So back to where we were: we have testosterone, we have … testosterone can then be converted into estrogen, and in a super-general term, estrogen is, kind of, the polar opposite of testosterone. It is that which makes female. It’s a little more complicated than that, because estrogen is actually really relevant to males, and necessary, but in very small amounts. It’s very valuable up to a given per cent. You know, as long as the ratio is 100:1, everything’s good; when it gets to 5:100, then things start to tilt out of control, and we’ll talk about that when we deal with hormone manipulation. But estrogen’s very relevant for men; it’s absolutely, unimaginably important to women, but again, as I said, I want to focus on men, simply because it’s literally easier conversation.
But estrogen’s, kind of, the polar opposite of testosterone, does a lot of the other stuff. It’s actually also very good for our actual health—our cardiac health, the health of our circulatory system, keeps our blood vessels and blood arterial pathways very flexible. Most of the time, you find that people that actually have coronary artery disease actually have either low testosterone and consequently low estrogen, or because of some quirk, just low estrogen. But estrogen seems to be the pivotal factor on keeping a nice, healthy vascular system, so ponder that next time you’re thinking about how evil estrogen is.
So, anything more on them specifically?
Rawdon: No, I think that’s good, man.
Tom: Yeah, no, I mean, there’s a heap of questions there already to bring up and expand upon on the actual day.
Rawdon: Let’s press forward [overspeaking].
Tom: Should we go to some other …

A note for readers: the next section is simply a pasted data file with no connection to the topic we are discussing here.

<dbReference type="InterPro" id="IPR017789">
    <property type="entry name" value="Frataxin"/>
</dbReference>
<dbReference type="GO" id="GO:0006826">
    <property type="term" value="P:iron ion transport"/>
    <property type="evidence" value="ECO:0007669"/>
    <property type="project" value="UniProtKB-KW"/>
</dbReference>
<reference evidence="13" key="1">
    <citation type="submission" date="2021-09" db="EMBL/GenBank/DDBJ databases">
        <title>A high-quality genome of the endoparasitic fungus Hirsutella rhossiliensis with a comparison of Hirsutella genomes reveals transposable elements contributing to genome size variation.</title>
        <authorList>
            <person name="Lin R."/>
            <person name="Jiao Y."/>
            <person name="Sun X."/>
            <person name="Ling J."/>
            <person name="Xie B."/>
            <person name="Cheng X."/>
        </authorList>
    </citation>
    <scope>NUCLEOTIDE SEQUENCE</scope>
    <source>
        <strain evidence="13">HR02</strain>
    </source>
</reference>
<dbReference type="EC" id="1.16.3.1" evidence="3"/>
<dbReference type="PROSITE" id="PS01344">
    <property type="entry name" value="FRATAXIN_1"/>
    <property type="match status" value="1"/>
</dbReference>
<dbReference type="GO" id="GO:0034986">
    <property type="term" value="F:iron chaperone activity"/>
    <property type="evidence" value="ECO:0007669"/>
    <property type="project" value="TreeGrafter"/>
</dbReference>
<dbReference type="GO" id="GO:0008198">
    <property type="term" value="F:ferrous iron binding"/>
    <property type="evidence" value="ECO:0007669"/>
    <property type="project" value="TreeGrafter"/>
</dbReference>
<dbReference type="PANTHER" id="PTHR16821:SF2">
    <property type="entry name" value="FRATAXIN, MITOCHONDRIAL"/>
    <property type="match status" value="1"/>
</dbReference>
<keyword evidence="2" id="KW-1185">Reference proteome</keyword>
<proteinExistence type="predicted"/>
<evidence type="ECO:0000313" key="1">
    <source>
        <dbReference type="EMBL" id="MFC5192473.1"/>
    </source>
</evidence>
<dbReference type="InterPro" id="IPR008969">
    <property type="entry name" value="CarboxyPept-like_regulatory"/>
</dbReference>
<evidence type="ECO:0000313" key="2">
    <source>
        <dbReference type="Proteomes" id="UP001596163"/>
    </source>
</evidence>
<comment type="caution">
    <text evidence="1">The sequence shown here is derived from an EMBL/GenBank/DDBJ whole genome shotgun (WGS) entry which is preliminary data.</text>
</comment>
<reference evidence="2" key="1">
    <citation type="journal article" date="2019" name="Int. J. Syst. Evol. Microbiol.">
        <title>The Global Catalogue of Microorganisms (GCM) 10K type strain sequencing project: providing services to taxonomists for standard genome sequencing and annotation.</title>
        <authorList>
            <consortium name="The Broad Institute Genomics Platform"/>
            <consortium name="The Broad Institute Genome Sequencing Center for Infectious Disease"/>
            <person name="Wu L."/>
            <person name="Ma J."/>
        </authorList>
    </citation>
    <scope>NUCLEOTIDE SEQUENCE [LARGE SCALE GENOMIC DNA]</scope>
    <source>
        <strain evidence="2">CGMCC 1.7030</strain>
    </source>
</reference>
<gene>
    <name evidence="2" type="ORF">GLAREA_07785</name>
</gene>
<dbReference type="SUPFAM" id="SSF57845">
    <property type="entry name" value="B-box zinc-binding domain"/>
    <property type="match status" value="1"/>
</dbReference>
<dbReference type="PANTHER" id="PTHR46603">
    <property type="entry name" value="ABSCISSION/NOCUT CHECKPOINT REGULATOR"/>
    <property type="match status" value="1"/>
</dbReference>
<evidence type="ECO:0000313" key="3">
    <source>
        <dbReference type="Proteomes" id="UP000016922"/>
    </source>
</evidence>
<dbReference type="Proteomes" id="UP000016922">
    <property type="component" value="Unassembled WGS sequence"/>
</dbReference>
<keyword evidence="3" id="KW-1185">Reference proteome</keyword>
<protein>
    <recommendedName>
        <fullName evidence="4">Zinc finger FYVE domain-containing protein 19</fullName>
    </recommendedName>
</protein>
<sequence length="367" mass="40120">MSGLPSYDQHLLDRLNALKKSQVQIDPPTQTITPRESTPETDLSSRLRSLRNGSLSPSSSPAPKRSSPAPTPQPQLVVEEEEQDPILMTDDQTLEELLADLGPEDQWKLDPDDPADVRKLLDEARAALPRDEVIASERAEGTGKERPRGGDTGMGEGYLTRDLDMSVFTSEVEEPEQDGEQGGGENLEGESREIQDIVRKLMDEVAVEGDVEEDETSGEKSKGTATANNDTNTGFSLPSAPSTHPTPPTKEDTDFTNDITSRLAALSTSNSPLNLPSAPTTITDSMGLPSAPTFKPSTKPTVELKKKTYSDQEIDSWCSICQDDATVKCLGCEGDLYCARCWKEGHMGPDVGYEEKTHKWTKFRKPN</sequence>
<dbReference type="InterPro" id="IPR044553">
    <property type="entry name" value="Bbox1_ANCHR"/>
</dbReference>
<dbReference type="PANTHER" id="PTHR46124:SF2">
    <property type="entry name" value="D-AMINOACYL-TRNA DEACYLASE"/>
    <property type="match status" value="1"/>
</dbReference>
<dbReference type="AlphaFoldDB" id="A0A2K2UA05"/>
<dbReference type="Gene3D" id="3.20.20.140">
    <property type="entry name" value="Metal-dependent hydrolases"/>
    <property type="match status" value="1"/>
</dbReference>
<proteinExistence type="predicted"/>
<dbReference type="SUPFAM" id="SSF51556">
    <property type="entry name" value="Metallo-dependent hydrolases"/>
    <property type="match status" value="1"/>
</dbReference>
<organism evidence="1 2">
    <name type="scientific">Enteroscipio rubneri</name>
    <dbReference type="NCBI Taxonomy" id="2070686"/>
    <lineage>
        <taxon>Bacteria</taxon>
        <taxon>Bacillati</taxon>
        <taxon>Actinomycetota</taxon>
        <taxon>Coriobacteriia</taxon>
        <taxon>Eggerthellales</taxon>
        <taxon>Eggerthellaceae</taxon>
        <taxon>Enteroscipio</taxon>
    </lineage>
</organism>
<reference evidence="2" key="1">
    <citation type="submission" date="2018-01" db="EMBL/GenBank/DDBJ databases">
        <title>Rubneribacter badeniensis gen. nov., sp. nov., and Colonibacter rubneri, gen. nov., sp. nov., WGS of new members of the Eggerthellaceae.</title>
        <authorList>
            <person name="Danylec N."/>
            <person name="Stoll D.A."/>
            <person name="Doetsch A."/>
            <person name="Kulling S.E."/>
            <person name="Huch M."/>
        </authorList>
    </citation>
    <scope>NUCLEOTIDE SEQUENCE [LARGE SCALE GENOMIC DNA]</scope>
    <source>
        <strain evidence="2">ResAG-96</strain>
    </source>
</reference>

Dean: I’m really holding myself back here. These will all come up, and it is … this is the beauty of your skillset, Broderick, is there’s always an opportunity to ask more questions.
Rawdon: Yeah, yeah,
Broderick: Fair enough.
Tom: Brod, should we move along to some of the stress hormones?
Broderick: Absolutely. Stress hormones, in general, largely fall under the heading of catecholamines. One that doesn’t is—it’s kind of actually a hormone without a nomenclature—adrenal hormones are not actually—rather, not adrenal hormones, but thyroid hormones—are not actually stress hormones. They’re … again, like insulin, they are regulatory hormones. There’s more than one of them. Most people just, kind of, blanketly say “thyroid”. There’s actually p1, 2, 3, 4 and then there’s actually little sub-headings of all of them. It’s not important that you understand them, but what they are, you have a gland, a group of cells that have specialised into an organ, in your neck—it is your thyroid gland—and it releases systemically into your bloodstream a hormone that is … in a very general sense, you can think of the idle set point for your automobile; that is what thyroid does for you, is it sets the basic running speed and temperature of you as an organism, head to toe.
More thyroid, you run a little hotter, a little faster; less thyroid, you run a little slower and a little colder. And that’s super-corny and generic, but it’s actually what it does. The consequences of it are enormous and the subtleties of it are beyond the scope of my abilities to explain, but that’s, in a general sense, what it does.
So it’s super-important, it’s influenced by a lot of other things, but, in general, when you say “thyroid”, you’re talking about adjusting the idle set speed of the creature. Does that seem okay?
Rawdon: Very good.
Broderick: So then we do have actual stress hormones: we have adrenaline, norepinephrine. We have, for instance, a lipase and glucagon. We’ll stick with those. There are many others. There’s corticosteroids like cortisol. The ones I mentioned, for instance, lipase is a hormone that, when you overeat throughout the cycle of life, and it happens invariably—in nature it happens rather seasonally; in humans, it’s just basically happens whenever you wander over to the big metal box full of food in your kitchen—but when you overeat, a portion of those calories can be stored as fats, as adipose tissue. Lipase is a hormone produced, essentially, beside insulin—by the same organ, interestingly—that liberates fat from those stores and gets it into your bloodstream. The bloodstream can then wash it along to potentially fill in the fuel gaps during times when you’re not eating sufficiently your calorie needs.
So it’s a stress hormone but much more of a subtle one; kind of, a fill in the gaps, feedback loop to supply energy when you’re not eating it.